To measure field curvature and tilt, the reticle is masked so that only a portion of the lens will be used. A focus exposure matrix is exposed as above and best focus chosen for that area. Subsequently, different protions of the lens are unmasked and the procedure repeated, in a minimum of five lens locations total, each on a separate wafer. Best focus is thus determined for different parts of the lens. The magnitude of the tilt is extracted by looking for linear variations in the best focus values across the lens. The magnitude of the field curvature is extracted by looking for second order variations, after the linear components are removed, in the best focus values across the lens.
To measure astigmatism at any location, the above procedure is supplemented by using the reticle in two orthogonal orientations (for example, horizontal and vertical) so that individual best focus values are obtained for sagittal and tangential lines. The difference at each location between best focus for sagittal and tangential lines is the magnitude of the astigmatism there.
It is known that the larger the field, the larger the through-put of wafers in production. However, the larger the field, the more area of the lens is being used, and thus the greater the likelihood that areas of the lens having significant deviations from ideal flat focus characteristics will be used for printing of critical circuit features. The foregoing analysis can determine if and where such lens problems exist, so that steps can be taken to correct such problems as field tilt, and partially compensate or avoid areas having aberrations that cannot be corrected, such as field curvature or astigmatism.
2. Full Field--Quantitative/Qualitative.
Also in accordance with the invention, the full field may be simultaneously tested on one wafer per desired reticle orientation, by varying focus but keeping exposure at a constant value. This process is equivalent to taking a vertical slice (constant exposure column) through the parabola used for best focus determination.
Wafer type and processing are the same as above, except in the manner of the use of the reticle described above.
To print the maximum field through the whole available lens area, the aperture blades are adjusted to unmask the reticle. On a 4-inch wafer at 5×, about 9 full fields 34 (20 mm diameter) can conveniently be exposed, as shown in FIGS. 6 and 7. After developing the wafer, a progression of views will be apparent, wherein zones that are near focus will have resist, and zones that are out of focus will not (given an appropriate exposure that will make this contrast evident over the focus range tested). Bright color fringes visible on the wafer strongly accentuate lens focal plane distortions. An example of such distortions is depicted in FIG. 6, where stippling is employed to represent the color fringes.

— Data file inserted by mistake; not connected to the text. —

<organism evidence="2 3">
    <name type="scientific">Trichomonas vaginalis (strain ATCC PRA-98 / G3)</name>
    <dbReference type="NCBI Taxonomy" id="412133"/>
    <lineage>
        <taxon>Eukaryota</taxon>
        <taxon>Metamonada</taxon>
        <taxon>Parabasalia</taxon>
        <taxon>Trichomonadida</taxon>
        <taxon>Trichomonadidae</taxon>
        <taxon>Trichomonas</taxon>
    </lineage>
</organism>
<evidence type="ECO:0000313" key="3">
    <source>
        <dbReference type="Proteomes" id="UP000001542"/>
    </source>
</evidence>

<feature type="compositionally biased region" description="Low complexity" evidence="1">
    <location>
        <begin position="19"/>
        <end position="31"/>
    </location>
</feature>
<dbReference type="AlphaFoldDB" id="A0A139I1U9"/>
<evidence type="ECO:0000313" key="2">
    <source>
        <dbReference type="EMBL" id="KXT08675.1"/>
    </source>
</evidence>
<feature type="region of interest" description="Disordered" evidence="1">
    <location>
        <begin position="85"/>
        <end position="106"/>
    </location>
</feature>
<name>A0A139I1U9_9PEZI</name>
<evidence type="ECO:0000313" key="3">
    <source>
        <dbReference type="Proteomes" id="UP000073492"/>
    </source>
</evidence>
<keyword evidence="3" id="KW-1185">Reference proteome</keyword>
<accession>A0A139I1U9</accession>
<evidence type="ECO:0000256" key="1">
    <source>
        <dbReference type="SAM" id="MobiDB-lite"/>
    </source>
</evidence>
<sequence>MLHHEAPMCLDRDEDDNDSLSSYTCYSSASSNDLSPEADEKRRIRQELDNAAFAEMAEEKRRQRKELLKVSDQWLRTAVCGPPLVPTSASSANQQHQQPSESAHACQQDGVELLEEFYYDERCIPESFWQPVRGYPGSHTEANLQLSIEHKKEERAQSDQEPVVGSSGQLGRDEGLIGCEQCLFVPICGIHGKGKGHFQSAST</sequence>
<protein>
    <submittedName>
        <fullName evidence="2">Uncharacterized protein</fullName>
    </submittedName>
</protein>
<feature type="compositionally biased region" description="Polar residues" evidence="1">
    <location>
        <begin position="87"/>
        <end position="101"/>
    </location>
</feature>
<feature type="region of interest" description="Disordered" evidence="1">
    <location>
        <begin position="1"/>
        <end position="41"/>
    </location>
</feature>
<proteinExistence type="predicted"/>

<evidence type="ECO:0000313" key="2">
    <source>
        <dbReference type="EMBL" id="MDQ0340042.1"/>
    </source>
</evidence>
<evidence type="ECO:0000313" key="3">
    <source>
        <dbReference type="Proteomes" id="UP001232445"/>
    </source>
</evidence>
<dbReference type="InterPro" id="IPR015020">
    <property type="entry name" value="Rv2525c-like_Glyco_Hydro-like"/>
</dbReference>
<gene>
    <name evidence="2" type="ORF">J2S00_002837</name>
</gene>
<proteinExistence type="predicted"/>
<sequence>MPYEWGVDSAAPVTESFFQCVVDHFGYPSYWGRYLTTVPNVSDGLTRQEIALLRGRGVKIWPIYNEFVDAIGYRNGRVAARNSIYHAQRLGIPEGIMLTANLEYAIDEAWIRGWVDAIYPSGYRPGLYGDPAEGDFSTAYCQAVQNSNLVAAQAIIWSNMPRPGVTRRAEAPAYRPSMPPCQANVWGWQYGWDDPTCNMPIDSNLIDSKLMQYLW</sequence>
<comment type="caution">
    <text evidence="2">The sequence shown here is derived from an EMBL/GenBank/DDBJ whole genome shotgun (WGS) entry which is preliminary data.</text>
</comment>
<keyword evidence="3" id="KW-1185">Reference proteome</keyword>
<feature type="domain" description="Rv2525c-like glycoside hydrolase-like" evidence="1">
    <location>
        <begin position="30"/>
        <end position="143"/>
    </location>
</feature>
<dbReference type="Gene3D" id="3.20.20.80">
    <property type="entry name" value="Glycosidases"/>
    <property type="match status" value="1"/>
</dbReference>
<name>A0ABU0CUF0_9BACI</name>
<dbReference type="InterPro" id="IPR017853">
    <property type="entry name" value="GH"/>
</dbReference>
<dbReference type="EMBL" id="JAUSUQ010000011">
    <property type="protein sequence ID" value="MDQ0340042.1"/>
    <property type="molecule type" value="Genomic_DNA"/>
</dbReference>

The sequence of fields, if overlayed, would yeild a topographical map of focus across the lens. If astigmatism is present, wafers exposed with the reticle's lines running one direction will show a different pattern than wafers processed identically except that the reticle was turned so that the lines ran in the orthogonal direction. Exposing two wafers thus isolates and accentuates the astigmatism. (Exposing one wafer with two half-time orthogonal exposures of the lined reticle described above, or exposing one wafer with a reticle having both directions of lines overlayed on it would yield a wafer displaying the average best focus, so that astigmatism could not be determined.)
The presence or absence of resist and bright color fringes can be used to extract quantitative field distortion in several minutes, compared to hour(s) (the time required by the conventional method depends on the number of locations tested).
In the ideal case, with flat lens characterization, the amount of resist would be uniform across the field 34 at any given focus setting and no fringes would be evident because the whole field is in focus at the same focus setting. In subsequent fields, as the focus goes further from ideal, the amount of resist should decrease uniformly, with a fading appearance. Best focus is in the field where the most resist remains, as indicated by the highest concentration of stippling in FIG. 7 or the center of the fields having equivalent amounts of resist.
The method of the invention is useful in establishing best focus in step and repeat projection aligners used to process wafers for fabricating integrated circuits and in characterizing a lens in such aligners.
Thus, there has been disclosed a method for determination of best focus and relative best focus for step and repeat projection aligners. A reticle design has been provided for use in the practice of the invention. Many changes and modifications will be apparent to those of ordinary skill in the art and may be made without deviating from the spirit and scope of the invention, and all such changes and modifications are considered to be within the scope of the invention as defined by the appended claims.
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|U.S. Classification||356/124, 356/125|
|International Classification||H01L21/68, G03F7/20, G03F7/207, H01L21/30, G03F9/00, H01L21/027, G02B7/28|
|Cooperative Classification||G03F7/70641, G03F7/70558, G03F9/7026, G03F7/706|
|European Classification||G03F7/70L10F, G03F7/70L4B, G03F9/70B6F, G03F7/70L6B|
|Nov 10, 1986||AS||Assignment|
Owner name: HEWLETT-PACKARD COMPANY, PALO ALTO, CA., A CORP
Free format text: ASSIGNMENT OF ASSIGNORS INTEREST.;ASSIGNOR:KROKO, CATHERINE G.;REEL/FRAME:004628/0196
Effective date: 19861103
|Dec 13, 1991||FPAY||Fee payment|
Year of fee payment: 4
|Jan 25, 1996||FPAY||Fee payment|
Year of fee payment: 8
|Dec 21, 1999||FPAY||Fee payment|
Year of fee payment: 12
|Apr 28, 2000||AS||Assignment|
Owner name: HEWLETT-PACKARD COMPANY, A DELAWARE CORPORATION, C
Free format text: MERGER;ASSIGNOR:HEWLETT-PACKARD COMPANY, A CALIFORNIA CORPORATION;REEL/FRAME:010841/0649
Effective date: 19980520